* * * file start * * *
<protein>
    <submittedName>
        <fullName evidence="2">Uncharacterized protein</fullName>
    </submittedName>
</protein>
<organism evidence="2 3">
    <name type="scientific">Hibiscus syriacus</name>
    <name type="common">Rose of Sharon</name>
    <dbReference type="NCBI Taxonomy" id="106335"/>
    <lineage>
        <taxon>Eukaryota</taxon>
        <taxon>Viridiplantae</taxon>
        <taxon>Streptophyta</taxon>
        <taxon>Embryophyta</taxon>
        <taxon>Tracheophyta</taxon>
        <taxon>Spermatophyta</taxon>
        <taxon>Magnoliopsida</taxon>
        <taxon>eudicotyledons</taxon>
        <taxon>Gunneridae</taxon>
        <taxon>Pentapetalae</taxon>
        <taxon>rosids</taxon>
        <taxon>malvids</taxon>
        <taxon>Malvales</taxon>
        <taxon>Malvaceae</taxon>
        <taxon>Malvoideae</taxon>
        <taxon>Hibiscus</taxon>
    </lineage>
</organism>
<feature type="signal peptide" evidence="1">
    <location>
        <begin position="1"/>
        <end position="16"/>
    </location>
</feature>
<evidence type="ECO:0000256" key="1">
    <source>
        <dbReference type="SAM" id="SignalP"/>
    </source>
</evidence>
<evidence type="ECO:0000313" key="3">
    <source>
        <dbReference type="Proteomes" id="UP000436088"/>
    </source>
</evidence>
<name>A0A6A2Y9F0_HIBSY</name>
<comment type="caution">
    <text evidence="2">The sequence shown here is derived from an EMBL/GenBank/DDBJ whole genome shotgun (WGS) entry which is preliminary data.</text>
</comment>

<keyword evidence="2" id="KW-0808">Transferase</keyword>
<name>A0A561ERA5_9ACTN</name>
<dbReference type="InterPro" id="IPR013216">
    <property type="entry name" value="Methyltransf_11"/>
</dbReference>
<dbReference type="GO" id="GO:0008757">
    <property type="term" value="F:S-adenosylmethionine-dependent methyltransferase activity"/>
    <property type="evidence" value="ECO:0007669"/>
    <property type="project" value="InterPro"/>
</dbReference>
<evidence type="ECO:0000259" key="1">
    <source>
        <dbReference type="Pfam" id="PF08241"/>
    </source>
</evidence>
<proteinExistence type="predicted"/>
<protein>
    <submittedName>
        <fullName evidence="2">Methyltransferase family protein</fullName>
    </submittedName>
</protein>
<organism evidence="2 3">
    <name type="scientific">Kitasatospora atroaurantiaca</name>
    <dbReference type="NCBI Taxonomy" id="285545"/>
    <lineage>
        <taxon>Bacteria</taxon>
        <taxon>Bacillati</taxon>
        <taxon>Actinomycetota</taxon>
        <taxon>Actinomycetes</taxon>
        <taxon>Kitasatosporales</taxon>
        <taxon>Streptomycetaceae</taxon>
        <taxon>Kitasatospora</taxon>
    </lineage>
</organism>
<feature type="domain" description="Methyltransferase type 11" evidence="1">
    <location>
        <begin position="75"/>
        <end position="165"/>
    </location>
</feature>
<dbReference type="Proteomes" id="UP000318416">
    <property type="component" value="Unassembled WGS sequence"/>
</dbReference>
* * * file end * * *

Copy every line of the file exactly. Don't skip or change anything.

<protein>
    <submittedName>
        <fullName evidence="2">Uncharacterized protein</fullName>
    </submittedName>
</protein>
<organism evidence="2 3">
    <name type="scientific">Hibiscus syriacus</name>
    <name type="common">Rose of Sharon</name>
    <dbReference type="NCBI Taxonomy" id="106335"/>
    <lineage>
        <taxon>Eukaryota</taxon>
        <taxon>Viridiplantae</taxon>
        <taxon>Streptophyta</taxon>
        <taxon>Embryophyta</taxon>
        <taxon>Tracheophyta</taxon>
        <taxon>Spermatophyta</taxon>
        <taxon>Magnoliopsida</taxon>
        <taxon>eudicotyledons</taxon>
        <taxon>Gunneridae</taxon>
        <taxon>Pentapetalae</taxon>
        <taxon>rosids</taxon>
        <taxon>malvids</taxon>
        <taxon>Malvales</taxon>
        <taxon>Malvaceae</taxon>
        <taxon>Malvoideae</taxon>
        <taxon>Hibiscus</taxon>
    </lineage>
</organism>
<feature type="signal peptide" evidence="1">
    <location>
        <begin position="1"/>
        <end position="16"/>
    </location>
</feature>
<evidence type="ECO:0000256" key="1">
    <source>
        <dbReference type="SAM" id="SignalP"/>
    </source>
</evidence>
<evidence type="ECO:0000313" key="3">
    <source>
        <dbReference type="Proteomes" id="UP000436088"/>
    </source>
</evidence>
<name>A0A6A2Y9F0_HIBSY</name>
<comment type="caution">
    <text evidence="2">The sequence shown here is derived from an EMBL/GenBank/DDBJ whole genome shotgun (WGS) entry which is preliminary data.</text>
</comment>

<keyword evidence="2" id="KW-0808">Transferase</keyword>
<name>A0A561ERA5_9ACTN</name>
<dbReference type="InterPro" id="IPR013216">
    <property type="entry name" value="Methyltransf_11"/>
</dbReference>
<dbReference type="GO" id="GO:0008757">
    <property type="term" value="F:S-adenosylmethionine-dependent methyltransferase activity"/>
    <property type="evidence" value="ECO:0007669"/>
    <property type="project" value="InterPro"/>
</dbReference>
<evidence type="ECO:0000259" key="1">
    <source>
        <dbReference type="Pfam" id="PF08241"/>
    </source>
</evidence>
<proteinExistence type="predicted"/>
<protein>
    <submittedName>
        <fullName evidence="2">Methyltransferase family protein</fullName>
    </submittedName>
</protein>
<organism evidence="2 3">
    <name type="scientific">Kitasatospora atroaurantiaca</name>
    <dbReference type="NCBI Taxonomy" id="285545"/>
    <lineage>
        <taxon>Bacteria</taxon>
        <taxon>Bacillati</taxon>
        <taxon>Actinomycetota</taxon>
        <taxon>Actinomycetes</taxon>
        <taxon>Kitasatosporales</taxon>
        <taxon>Streptomycetaceae</taxon>
        <taxon>Kitasatospora</taxon>
    </lineage>
</organism>
<feature type="domain" description="Methyltransferase type 11" evidence="1">
    <location>
        <begin position="75"/>
        <end position="165"/>
    </location>
</feature>
<dbReference type="Proteomes" id="UP000318416">
    <property type="component" value="Unassembled WGS sequence"/>
</dbReference>